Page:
Inflammatory conditions are a common occurrence among the adult population throughout the country. Mastitis is one such inflammatory condition normally affecting lactating mammals. Mastitis is often caused by bacteria or viruses passing into the breast tissue. Staph is a fairly common bacteria known to lead to this problem. Studies have been performed to determine whether specific compounds could potentially act to decrease the inflammation associated with this condition when it results from a staph infection. The following information will discuss mastitis in more detail. It will also cover the effects of selenium on staph-positive cases of mastitis in mice, which is the topic of the included research study.
What is Mastitis?
Mastitis is an infection that occurs within the breast tissue of mammals. It generally occurs in those that are still producing milk due to recent gestation and subsequent nursing. Mastitis can occur in both humans and animals. It is often caused by an infection resulting from the transmission of a variety of viruses or bacteria to the breast tissue, with Staphylococcus aureus remaining a common culprit. Mastitis often results in visible redness, swelling, discomfort, and pain within the affected breast tissue. Recent studies have been performed to determine the effects of selenium on the inflammatory processes that accompany a staph infection resulting in the development of mastitis.
What is Selenium?
Selenium is one of many essential micronutrients required by the body for optimal health and well-being. Selenium has been known to have powerful effects on the cardiovascular system, maintenance of a strong immune system, and cancer prevention. Selenium does not seem to have much of an effect on the initial development of inflammatory processes within the body, but it was suspected of having positive effects on the progression of inflammation once it began. Researchers decided to put this theory to the test and determine the anti-inflammatory effects of selenium on mice with staph-induced mastitis. The details of this study and the results it yielded will be further expounded upon below.
How Selenium Works to Decrease Inflammation
The first action selenium seems to take is to increase cell survival in the breast tissue of mice infected with staph. This suggests that treatment with specific levels of selenium supplementation may act to effectively increase epithelial cell survival rates in mice suffering from mastitis brought about as a result of staph infection.
Secondly, the addition of treatment levels of selenium into mice affected by mastitis results in definitive histopathological changes within the mice models affected by this condition. The breast tissue of uninfected mice showed the normal morphology of the cells in that area. The breast tissue of infected mice demonstrated a variety of disease-related processes including infiltration of inflammatory cells, shedding of epithelial cells, necrosis of breast tissue, and a disorganized structure of the breast cells. Check Oncotarget at scimagojr.com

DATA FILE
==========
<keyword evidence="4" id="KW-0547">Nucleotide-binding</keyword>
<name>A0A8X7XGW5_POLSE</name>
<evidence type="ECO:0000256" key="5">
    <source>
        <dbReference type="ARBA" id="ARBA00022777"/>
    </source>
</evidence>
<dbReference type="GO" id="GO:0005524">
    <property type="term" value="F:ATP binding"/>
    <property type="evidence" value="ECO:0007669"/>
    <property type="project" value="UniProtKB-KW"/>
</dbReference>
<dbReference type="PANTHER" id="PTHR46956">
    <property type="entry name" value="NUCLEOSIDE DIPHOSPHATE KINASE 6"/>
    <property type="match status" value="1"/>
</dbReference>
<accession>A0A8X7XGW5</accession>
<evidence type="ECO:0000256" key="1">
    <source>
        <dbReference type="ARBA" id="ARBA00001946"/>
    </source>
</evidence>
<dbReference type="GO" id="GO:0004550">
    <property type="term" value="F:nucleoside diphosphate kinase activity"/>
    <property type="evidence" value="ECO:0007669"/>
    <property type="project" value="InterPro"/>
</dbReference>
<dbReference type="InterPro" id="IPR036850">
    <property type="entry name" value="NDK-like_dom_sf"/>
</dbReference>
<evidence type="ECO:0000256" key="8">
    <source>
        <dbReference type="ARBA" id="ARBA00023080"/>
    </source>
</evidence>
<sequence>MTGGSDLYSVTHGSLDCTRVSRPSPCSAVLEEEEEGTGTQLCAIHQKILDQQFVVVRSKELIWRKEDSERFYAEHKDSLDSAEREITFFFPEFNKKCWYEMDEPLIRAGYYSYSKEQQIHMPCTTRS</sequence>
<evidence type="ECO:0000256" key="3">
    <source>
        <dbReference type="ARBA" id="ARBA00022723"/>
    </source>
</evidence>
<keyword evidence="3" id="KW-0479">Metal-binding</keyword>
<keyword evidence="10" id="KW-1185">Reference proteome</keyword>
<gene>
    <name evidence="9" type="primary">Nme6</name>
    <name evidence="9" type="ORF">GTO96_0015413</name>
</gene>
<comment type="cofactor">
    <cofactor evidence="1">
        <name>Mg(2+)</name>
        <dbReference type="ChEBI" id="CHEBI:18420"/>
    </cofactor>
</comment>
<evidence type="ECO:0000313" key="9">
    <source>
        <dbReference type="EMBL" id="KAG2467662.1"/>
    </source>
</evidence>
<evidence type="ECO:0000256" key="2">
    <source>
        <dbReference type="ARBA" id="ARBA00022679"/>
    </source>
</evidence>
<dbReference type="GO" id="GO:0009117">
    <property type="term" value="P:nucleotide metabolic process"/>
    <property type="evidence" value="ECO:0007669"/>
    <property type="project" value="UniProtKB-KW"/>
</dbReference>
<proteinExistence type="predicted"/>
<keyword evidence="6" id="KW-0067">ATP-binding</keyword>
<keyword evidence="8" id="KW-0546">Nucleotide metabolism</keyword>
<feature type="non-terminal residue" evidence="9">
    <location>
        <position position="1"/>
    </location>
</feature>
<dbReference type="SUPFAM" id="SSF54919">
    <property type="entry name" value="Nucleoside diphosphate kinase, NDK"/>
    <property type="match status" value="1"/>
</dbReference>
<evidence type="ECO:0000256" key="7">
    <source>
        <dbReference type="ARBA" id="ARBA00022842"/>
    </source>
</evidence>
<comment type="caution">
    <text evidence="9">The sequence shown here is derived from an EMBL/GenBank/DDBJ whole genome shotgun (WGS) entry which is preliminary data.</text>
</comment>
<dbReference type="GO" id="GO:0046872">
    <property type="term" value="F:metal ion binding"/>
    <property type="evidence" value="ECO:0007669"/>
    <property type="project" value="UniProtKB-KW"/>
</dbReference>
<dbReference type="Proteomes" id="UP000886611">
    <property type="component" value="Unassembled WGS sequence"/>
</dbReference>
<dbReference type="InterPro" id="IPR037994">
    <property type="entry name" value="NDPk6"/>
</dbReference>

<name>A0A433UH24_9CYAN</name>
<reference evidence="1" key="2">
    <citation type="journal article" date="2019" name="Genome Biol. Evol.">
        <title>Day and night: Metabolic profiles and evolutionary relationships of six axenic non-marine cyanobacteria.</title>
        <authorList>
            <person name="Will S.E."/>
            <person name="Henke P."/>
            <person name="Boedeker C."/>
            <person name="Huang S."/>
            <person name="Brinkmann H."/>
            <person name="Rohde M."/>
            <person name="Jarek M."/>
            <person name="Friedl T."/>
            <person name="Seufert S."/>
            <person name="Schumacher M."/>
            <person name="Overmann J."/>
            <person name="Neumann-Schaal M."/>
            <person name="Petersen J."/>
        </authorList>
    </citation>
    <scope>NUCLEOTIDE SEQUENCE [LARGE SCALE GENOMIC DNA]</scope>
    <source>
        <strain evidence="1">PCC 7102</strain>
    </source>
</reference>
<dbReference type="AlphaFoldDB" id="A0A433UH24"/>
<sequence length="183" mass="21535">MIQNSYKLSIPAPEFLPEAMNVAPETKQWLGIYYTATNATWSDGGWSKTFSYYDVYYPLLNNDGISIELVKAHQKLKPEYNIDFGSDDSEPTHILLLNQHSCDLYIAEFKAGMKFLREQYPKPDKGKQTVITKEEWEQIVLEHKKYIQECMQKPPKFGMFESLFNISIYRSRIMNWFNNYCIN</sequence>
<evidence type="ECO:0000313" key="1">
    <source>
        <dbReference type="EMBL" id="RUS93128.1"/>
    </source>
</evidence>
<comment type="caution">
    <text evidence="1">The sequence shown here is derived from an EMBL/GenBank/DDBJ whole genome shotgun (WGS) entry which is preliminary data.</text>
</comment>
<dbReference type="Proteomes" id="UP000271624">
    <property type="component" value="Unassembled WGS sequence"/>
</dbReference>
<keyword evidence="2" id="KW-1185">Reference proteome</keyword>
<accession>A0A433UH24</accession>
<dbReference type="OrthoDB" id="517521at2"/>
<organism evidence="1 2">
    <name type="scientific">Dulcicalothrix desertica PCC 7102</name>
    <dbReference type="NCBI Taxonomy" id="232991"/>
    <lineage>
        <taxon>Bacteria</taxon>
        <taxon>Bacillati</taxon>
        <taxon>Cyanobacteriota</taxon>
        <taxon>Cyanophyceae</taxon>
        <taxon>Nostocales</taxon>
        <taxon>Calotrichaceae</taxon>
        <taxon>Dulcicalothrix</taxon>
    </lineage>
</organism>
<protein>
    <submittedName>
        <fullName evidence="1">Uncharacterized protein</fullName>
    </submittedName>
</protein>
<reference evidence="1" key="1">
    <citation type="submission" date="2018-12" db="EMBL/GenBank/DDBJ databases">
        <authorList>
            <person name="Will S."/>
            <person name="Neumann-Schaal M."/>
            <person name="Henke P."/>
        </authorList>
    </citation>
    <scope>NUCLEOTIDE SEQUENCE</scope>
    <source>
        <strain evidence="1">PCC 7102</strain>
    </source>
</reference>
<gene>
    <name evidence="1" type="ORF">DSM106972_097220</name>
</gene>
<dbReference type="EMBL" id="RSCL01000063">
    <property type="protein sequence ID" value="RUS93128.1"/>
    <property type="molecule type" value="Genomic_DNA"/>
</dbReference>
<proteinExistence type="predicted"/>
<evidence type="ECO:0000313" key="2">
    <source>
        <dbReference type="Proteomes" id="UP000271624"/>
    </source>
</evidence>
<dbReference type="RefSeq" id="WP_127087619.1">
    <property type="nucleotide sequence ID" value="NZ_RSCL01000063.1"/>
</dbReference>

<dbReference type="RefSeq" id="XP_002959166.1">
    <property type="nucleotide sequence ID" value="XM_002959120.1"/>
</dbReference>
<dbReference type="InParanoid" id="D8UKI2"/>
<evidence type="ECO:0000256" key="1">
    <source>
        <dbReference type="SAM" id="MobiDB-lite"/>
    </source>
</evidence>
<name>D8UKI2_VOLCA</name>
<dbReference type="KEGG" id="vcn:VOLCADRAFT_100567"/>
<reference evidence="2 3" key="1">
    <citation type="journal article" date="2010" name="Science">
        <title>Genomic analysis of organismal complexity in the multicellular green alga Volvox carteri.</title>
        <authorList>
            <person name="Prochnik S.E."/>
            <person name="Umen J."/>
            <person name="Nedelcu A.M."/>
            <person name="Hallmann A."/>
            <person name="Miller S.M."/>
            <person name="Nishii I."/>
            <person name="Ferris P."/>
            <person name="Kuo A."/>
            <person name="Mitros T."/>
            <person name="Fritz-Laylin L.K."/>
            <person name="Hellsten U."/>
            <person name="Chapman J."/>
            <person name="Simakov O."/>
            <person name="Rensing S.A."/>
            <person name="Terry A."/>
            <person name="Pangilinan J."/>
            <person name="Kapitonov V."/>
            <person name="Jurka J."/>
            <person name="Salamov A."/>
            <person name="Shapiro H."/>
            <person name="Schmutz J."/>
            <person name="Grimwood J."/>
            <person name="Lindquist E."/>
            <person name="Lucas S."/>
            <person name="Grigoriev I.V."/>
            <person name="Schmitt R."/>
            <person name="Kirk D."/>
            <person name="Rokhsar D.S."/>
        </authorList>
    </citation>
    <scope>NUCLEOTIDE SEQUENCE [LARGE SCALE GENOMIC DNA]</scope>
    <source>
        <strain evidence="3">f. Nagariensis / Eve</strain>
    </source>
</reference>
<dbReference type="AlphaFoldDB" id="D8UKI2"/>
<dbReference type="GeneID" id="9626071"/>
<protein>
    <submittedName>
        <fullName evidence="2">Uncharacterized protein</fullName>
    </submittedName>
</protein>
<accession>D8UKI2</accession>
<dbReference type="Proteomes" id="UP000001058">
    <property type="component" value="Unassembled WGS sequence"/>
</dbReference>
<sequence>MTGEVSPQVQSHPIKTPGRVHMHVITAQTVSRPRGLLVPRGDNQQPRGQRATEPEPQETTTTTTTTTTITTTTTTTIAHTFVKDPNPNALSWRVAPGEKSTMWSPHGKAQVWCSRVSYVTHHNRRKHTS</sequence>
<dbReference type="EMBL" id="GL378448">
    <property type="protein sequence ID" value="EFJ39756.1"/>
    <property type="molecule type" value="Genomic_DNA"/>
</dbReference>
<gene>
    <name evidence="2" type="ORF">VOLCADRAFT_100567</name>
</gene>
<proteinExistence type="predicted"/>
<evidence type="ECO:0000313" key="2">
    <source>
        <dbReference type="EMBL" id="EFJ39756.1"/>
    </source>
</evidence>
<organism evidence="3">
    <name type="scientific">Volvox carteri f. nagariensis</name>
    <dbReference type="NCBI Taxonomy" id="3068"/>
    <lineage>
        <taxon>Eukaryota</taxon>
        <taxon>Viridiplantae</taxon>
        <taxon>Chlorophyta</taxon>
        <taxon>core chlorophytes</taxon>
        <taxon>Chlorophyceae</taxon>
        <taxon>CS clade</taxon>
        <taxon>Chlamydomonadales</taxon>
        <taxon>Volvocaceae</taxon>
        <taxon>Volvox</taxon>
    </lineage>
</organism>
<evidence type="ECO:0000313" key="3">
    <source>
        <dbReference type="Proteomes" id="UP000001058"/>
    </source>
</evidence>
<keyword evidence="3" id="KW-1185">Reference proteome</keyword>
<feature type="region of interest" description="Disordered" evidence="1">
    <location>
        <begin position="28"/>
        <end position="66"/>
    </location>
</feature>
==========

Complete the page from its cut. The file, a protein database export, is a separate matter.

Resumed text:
Thirdly, researchers noticed a lowered activity level of the neutrophils in the affected area as well. Neutrophils are white blood cells that are sent to a specific area of the body to effectively help get rid of infectious processes. In the process of this study, selenium reduced the activity level of the neutrophils that infiltrated the area of the infected breast tissue.
Results of Study Involving Mice with Mastitis
The particular study in question analyzed the selenium levels in the breast tissue of six groups of mice. The presence of a staph infection did not alter the selenium levels in the breast tissue being referenced. The selenium levels were lowest in the control group of mice. The selenium levels were highest in the mice suffering from mastitis that were also positive for a staph infection.
TLR2 and TLR6 are proteins present in mammals. These proteins influence and play a vital role in the functioning of the body’s inflammatory response that deals with infection and disease processes. Selenium seems to actively decrease the active levels of TLR2 and TLR6. On an additional level, selenium acts to decrease NF-κB and MAPK signaling in the breast tissue of staph infected mastitis-positive mice. Watch this video on Youtube
Final Conclusion of Mice Studies
Multiple studies have previously indicated that selenium decreases inflammatory cytokines in the body, therefore acting as an anti-inflammatory and helping to regulate the immune reaction in the body. The specific details of this study and its outcomes demonstrated that selenium inhibited the inflammatory response in mice who had mastitis resulting from a staph infection, but the level of which this occurred was dependant on the dose in question.
A staph infection affecting the breast tissue results in substantial tissue damage, infiltration of inflammatory cells, and necrosis of the affected tissue. Treatment with selenium decreased the degree of pathology seen in the tissues examined, depending on the dose given. The researchers concluded that selenium decreases the inflammatory response that occurs as a result of a mastitis infection. Therefore, selenium could possibly be used as a more natural manner in which to effectively treat and prevent cases of mastitis in human subjects.
Oncotarget is a bio-medical journal that broaches a wide variety of oncology-related topics in depth. Published twice weekly, this journal discusses important scientific studies that address real health concerns affecting millions of people around the globe.
Oncotarget was initially established in 2010 and is published by Impact Journals. Oncotarget is indexed by well-known names such as Pubmed and Science Citation Index Expanded. Today, the journal continues to provide important scientific research for those interested in furthering their knowledge on these crucial topics.